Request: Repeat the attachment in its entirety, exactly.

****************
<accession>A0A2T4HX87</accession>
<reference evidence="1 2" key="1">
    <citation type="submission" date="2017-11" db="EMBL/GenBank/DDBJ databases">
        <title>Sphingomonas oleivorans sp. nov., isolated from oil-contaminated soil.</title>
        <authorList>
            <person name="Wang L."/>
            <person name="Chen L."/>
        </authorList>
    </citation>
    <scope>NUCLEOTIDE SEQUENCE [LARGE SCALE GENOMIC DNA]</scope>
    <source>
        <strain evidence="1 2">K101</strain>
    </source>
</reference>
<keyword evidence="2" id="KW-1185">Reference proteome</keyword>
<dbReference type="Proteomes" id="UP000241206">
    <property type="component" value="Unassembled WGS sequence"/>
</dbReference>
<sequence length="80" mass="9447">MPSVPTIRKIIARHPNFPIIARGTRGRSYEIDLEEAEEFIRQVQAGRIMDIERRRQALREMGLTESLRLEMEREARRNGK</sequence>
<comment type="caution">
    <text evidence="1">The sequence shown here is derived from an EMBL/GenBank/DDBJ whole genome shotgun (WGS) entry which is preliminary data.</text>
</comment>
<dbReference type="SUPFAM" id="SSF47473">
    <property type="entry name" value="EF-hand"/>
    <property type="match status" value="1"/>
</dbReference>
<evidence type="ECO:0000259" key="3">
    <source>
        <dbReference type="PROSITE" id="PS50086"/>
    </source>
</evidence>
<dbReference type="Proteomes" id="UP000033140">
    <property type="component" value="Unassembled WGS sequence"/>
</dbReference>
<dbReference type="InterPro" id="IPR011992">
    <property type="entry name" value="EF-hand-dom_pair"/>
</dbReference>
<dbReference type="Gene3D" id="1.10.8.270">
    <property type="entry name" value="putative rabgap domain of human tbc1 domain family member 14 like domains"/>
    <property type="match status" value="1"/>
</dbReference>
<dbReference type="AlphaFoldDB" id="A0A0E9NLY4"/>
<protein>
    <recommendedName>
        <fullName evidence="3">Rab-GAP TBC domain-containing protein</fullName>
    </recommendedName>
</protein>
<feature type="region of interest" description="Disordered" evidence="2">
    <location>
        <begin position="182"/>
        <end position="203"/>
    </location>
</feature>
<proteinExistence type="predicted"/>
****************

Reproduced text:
<accession>A0A2T4HX87</accession>
<reference evidence="1 2" key="1">
    <citation type="submission" date="2017-11" db="EMBL/GenBank/DDBJ databases">
        <title>Sphingomonas oleivorans sp. nov., isolated from oil-contaminated soil.</title>
        <authorList>
            <person name="Wang L."/>
            <person name="Chen L."/>
        </authorList>
    </citation>
    <scope>NUCLEOTIDE SEQUENCE [LARGE SCALE GENOMIC DNA]</scope>
    <source>
        <strain evidence="1 2">K101</strain>
    </source>
</reference>
<keyword evidence="2" id="KW-1185">Reference proteome</keyword>
<dbReference type="Proteomes" id="UP000241206">
    <property type="component" value="Unassembled WGS sequence"/>
</dbReference>
<sequence length="80" mass="9447">MPSVPTIRKIIARHPNFPIIARGTRGRSYEIDLEEAEEFIRQVQAGRIMDIERRRQALREMGLTESLRLEMEREARRNGK</sequence>
<comment type="caution">
    <text evidence="1">The sequence shown here is derived from an EMBL/GenBank/DDBJ whole genome shotgun (WGS) entry which is preliminary data.</text>
</comment>
<dbReference type="SUPFAM" id="SSF47473">
    <property type="entry name" value="EF-hand"/>
    <property type="match status" value="1"/>
</dbReference>
<evidence type="ECO:0000259" key="3">
    <source>
        <dbReference type="PROSITE" id="PS50086"/>
    </source>
</evidence>
<dbReference type="Proteomes" id="UP000033140">
    <property type="component" value="Unassembled WGS sequence"/>
</dbReference>
<dbReference type="InterPro" id="IPR011992">
    <property type="entry name" value="EF-hand-dom_pair"/>
</dbReference>
<dbReference type="Gene3D" id="1.10.8.270">
    <property type="entry name" value="putative rabgap domain of human tbc1 domain family member 14 like domains"/>
    <property type="match status" value="1"/>
</dbReference>
<dbReference type="AlphaFoldDB" id="A0A0E9NLY4"/>
<protein>
    <recommendedName>
        <fullName evidence="3">Rab-GAP TBC domain-containing protein</fullName>
    </recommendedName>
</protein>
<feature type="region of interest" description="Disordered" evidence="2">
    <location>
        <begin position="182"/>
        <end position="203"/>
    </location>
</feature>
<proteinExistence type="predicted"/>